Pai, 57; Fon, 21: The New Hmong: Becoming Clean

28 Jul 2020  |  Jeff's Journalism
The article explores the cultural and lifestyle changes among the Hmong people in a village in Thailand due to modernization. It contrasts the traditional Hmong way of life with the new, modernized lifestyle. The villagers have adopted technologies such as gas stoves, refrigerators, and sewing machines, and their homes have evolved from bamboo huts to concrete houses. While they have retained some traditions, such as wearing Hmong dress and making rice cakes, other aspects like farming practices and food consumption have changed significantly. The villagers express a desire to be seen as developed and clean by outsiders, yet they also wish to preserve their cultural identity. The article reflects on the community's acceptance of modern comforts and the shift in their values and perceptions over the past thirty years.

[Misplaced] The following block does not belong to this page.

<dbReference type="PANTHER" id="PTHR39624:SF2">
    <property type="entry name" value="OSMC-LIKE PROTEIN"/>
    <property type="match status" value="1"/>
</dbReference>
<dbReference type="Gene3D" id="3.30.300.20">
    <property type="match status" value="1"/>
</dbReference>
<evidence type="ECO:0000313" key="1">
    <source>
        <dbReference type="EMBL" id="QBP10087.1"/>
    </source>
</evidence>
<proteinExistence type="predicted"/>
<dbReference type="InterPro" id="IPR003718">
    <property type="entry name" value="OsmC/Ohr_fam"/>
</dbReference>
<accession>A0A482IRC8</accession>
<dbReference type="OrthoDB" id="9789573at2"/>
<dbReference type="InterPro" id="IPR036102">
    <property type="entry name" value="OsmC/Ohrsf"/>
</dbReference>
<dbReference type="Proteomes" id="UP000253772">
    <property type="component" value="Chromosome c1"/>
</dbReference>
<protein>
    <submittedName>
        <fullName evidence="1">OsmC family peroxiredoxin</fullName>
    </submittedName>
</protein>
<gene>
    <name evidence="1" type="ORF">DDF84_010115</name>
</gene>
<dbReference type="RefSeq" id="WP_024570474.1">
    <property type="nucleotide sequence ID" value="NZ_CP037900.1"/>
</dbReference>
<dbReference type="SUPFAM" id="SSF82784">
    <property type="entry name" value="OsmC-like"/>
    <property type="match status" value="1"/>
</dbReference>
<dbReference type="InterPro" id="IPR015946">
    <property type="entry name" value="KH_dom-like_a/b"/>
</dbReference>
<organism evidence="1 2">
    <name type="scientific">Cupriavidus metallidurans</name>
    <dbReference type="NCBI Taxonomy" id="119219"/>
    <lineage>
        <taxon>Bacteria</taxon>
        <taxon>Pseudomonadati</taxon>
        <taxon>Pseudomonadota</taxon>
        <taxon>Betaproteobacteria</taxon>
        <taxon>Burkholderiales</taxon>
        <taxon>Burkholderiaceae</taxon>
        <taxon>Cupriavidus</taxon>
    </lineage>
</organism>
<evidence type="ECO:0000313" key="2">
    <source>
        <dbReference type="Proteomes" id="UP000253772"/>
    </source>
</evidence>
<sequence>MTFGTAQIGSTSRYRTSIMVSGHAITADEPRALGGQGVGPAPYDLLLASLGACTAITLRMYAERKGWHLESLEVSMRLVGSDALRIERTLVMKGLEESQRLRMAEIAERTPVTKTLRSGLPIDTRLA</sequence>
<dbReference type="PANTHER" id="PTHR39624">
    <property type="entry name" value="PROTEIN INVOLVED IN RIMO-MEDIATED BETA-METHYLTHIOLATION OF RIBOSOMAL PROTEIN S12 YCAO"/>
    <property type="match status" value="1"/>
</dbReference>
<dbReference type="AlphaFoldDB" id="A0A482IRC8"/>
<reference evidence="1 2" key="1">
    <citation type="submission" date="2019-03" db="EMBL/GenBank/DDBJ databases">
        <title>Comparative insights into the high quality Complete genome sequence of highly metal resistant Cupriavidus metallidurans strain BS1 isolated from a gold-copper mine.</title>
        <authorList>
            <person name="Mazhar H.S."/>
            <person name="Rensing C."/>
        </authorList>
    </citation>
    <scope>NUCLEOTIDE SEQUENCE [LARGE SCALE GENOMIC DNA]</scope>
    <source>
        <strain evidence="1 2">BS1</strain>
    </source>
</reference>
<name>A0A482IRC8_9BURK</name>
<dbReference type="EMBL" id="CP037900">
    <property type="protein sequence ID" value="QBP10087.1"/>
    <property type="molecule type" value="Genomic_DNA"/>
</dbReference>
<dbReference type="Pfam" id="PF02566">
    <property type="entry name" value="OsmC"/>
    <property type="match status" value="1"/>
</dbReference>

photo

This (.doc download) is a cross-section display of my written international journalism work. This portfolio reveals compelling stories covering everything from hard news to arts and culture, profiles, to documentary-style photographs and videos.

Back to the Basics: Can’t Buy This Way of Life

27 Jul 2020  |  Jeff's Journalism